Chemical Science is delighted to announce that Professor James K. McCusker of Michigan State University has joined the journal as an Associate Editor. Jim is now handling submissions in the area of Physical Inorganic chemistry.
Jim McCusker was born in New Haven, Connecticut in 1965. After graduating from Bucknell University and University of Illinois at Urbana-Champaign, he joined the University of North Carolina as an NIH Postdoctoral Fellow, where he worked with Professor Thomas J. Meyer from 1992-94. Following this he took up a position as Assistant Professor of Chemistry at the University of California, Berkeley. In 2001 Jim moved his research group to Michigan State University, where he is currently Professor of Chemistry and Director of the Center of Research Excellence in Complex Materials (CORE-CM).
The McCusker Group’s research revolves around the ultrafast excited-state dynamics of transition metal complexes – in particular as this relates to the development of solar energy conversion strategies – as well as the interplay between zero-field spin polarization and the physical and photophysical properties of molecular systems.
Jim on Chemical Science
We asked Jim to talk us through some of his favourite Chemical Science articles. He picked the following as his highlights:
Recent advances on ultrafast X-ray spectroscopy in the chemical sciences
L. X. Chen, X. Zhang and M. L. Shelby
Chem. Sci., 2014, 5, 4136-4152, DOI: 10.1039/C4SC01333F, Minireview
Jim says, “This is a mini-review by Chen and co-workers. It’s a great example of one of the formats that Chem Sci has created that allows an expert in a certain area to present his/her perspective. In this case, Lin Chen, one of the world’s experts in the application of ultrafast x-ray science to chemical problems, does a great job in explaining the history of the methodology and what the information derived from these experiments can provide to chemists. In essence, Chen takes a fairly sophisticated physical chemistry/chemical physics technique and explains its relevance to the broader chemical community.”
Energy transfer mediated by asymmetric hydrogen-bonded interfaces
Elizabeth R. Young, Joel Rosenthal and Daniel G. Nocera
Chem. Sci., 2012, 3, 455-459 , DOI: 10.1039/C1SC00596K, Edge Article
“A paper by our new Editor-in-Chief. This is a great example of how judicious use of molecular design can be used to illustrate and expand our understanding of fundamental chemical principals. In this case, the topic is proton-coupled electron transfer (PCET), a field that Nocera (along with my colleague at MSU, Robert Cukier) effectively defined and codified back in the 90s. This paper shows that the motion of protons in donor-acceptor systems can not only play a role in electron transfer (hence the term PCET), but can also be important in energy transfer. This effectively expands the scope of the PCET picture into a completely new realm of reactivity.”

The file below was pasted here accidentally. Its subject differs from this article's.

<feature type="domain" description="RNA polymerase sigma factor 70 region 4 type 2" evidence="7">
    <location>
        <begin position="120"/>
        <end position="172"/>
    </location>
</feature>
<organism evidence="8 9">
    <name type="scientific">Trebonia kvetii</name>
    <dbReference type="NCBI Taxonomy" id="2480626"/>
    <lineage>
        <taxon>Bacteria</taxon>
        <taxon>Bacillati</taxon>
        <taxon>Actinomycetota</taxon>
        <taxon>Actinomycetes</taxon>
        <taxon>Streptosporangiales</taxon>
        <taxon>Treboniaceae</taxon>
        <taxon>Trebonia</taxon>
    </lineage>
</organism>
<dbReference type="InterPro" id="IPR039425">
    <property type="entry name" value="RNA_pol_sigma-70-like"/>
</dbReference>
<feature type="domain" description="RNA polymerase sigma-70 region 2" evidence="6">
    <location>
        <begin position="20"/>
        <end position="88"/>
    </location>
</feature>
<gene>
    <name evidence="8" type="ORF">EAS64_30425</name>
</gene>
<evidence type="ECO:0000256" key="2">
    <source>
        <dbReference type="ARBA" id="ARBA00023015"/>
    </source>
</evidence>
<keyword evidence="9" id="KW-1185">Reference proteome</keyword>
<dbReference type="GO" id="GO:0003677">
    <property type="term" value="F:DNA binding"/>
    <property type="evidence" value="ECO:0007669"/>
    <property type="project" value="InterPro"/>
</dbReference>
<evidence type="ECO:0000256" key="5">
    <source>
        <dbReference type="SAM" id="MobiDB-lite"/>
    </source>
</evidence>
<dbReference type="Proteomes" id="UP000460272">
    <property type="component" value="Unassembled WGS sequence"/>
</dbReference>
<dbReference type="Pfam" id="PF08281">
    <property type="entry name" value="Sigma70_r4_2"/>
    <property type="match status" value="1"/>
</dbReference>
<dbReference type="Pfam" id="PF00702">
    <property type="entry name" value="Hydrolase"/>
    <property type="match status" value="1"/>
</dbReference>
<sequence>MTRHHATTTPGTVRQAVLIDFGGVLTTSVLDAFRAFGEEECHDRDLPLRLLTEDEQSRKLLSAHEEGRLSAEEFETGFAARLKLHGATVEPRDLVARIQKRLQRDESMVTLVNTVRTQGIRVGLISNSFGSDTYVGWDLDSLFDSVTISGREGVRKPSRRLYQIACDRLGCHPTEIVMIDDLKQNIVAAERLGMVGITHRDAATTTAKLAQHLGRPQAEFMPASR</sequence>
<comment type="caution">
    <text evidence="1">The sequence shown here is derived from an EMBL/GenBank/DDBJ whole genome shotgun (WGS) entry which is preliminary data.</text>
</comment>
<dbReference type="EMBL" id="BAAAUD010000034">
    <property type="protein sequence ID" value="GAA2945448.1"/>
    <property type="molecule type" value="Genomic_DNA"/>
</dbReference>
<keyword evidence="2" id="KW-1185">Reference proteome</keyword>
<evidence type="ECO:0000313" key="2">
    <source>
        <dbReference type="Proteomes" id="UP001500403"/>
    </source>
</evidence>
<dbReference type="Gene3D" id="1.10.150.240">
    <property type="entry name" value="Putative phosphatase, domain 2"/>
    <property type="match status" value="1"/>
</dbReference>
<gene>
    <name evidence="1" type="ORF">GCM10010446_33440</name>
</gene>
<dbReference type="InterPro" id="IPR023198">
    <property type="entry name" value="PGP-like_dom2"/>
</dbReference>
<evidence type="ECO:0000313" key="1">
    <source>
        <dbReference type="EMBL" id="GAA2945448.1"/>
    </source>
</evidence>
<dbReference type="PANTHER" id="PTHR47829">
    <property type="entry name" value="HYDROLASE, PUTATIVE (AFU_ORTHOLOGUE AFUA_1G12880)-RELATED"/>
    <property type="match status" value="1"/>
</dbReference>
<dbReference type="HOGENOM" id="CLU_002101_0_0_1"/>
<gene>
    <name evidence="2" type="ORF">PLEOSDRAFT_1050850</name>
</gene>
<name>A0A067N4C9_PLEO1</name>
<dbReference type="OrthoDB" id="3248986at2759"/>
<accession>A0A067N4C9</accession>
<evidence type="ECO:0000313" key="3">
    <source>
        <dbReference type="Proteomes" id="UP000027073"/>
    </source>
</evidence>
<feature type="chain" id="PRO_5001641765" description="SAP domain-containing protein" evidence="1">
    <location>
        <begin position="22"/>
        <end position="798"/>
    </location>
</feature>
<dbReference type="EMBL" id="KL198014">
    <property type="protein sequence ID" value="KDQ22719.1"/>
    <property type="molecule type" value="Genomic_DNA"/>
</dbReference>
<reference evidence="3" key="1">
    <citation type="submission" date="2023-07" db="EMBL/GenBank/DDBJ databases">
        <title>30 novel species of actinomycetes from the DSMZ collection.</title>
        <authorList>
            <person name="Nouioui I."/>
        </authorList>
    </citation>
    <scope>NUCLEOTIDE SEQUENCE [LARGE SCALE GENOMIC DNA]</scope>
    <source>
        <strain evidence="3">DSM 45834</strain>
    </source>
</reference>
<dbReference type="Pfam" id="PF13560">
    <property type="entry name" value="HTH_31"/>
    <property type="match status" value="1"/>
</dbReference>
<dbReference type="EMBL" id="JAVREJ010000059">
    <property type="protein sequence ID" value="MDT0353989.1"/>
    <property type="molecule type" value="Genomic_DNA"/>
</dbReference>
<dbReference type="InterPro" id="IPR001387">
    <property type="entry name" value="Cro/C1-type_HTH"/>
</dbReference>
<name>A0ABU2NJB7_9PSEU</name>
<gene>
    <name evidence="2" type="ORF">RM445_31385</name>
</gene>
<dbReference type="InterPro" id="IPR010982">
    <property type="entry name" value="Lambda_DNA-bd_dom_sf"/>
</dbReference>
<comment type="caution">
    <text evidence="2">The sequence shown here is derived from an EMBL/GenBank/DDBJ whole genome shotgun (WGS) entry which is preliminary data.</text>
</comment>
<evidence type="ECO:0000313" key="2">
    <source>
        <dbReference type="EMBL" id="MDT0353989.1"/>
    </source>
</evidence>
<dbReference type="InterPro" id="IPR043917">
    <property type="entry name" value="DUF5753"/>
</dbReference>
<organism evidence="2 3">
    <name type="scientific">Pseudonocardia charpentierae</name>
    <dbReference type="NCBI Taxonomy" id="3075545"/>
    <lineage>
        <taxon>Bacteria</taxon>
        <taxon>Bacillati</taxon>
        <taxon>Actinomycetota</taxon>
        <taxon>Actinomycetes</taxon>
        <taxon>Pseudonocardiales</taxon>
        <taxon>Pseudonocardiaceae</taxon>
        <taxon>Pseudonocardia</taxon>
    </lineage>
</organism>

Slow magnetization dynamics in a series of two-coordinate iron(II) complexes
Joseph M. Zadrozny, Mihail Atanasov, Aimee M. Bryan, Chun-Yi Lin, Brian D. Rekken, Philip P. Power, Frank Neese and Jeffrey R. Long
Chem. Sci., 2013, 4, 125-138, DOI: 10.1039/C2SC20801F, Edge Article
“A paper by former Associate Editor Jeffrey Long, this represents a terrific confluence of synthesis, physical methods, and theory to demonstrate the applicability of an important physical concept in setting that would previously have been deemed unlikely at best. The present case deals with the rapidly developing area of single-molecule magnetism. Once thought to be relegated to large metal clusters, this paper shows how, by paying attention to the true underlying basis for the phenomenon, one can design molecules that exhibit the same effect in the simplest of coordination environments, namely a single-ion, two-coordinate complex.”
Vibrational coherence in the excited state dynamics of Cr(acac)3: probing the reaction coordinate for ultrafast intersystem crossing
Joel N. Schrauben, Kevin L. Dillman, Warren F. Beck and James K. McCusker
Chem. Sci., 2010, 1, 405-410, DOI: 10.1039/C0SC00262C, Edge Article
On choosing this Edge Article from an early issue of Chemical Science, Jim comments, “Okay, this is a bit self-serving in that it comes out of my group, but I’m actually quite proud of this paper. In chemistry we often talk about the “reaction coordinate” for a chemical process, be it a thermal reaction or a photo physical transformation, but what does that really mean? In this study, we were actually able to identify what this reaction coordinate is in the context of ultrafast excited-state dynamics. This paper was the first to document vibrational coherence associated with ligand-field electronic states. The underlying nature of the molecular motion responsible for this coherence was identified, and that information was used to synthetically modify the compound. The result was a > 10x modulation of the kinetics associated with the photo physics of this system, demonstrating for the first time that one could in fact use synthetic chemistry to effect significant changes in the photo-induced properties of molecules, even those occurring on sub-picosecond time scales.”
These articles are all free to access until 14th May.
Jim is now accepting submissions to Chemical Science in the area of physical inorganic chemistry. Submit your high-impact research to his Editorial Office.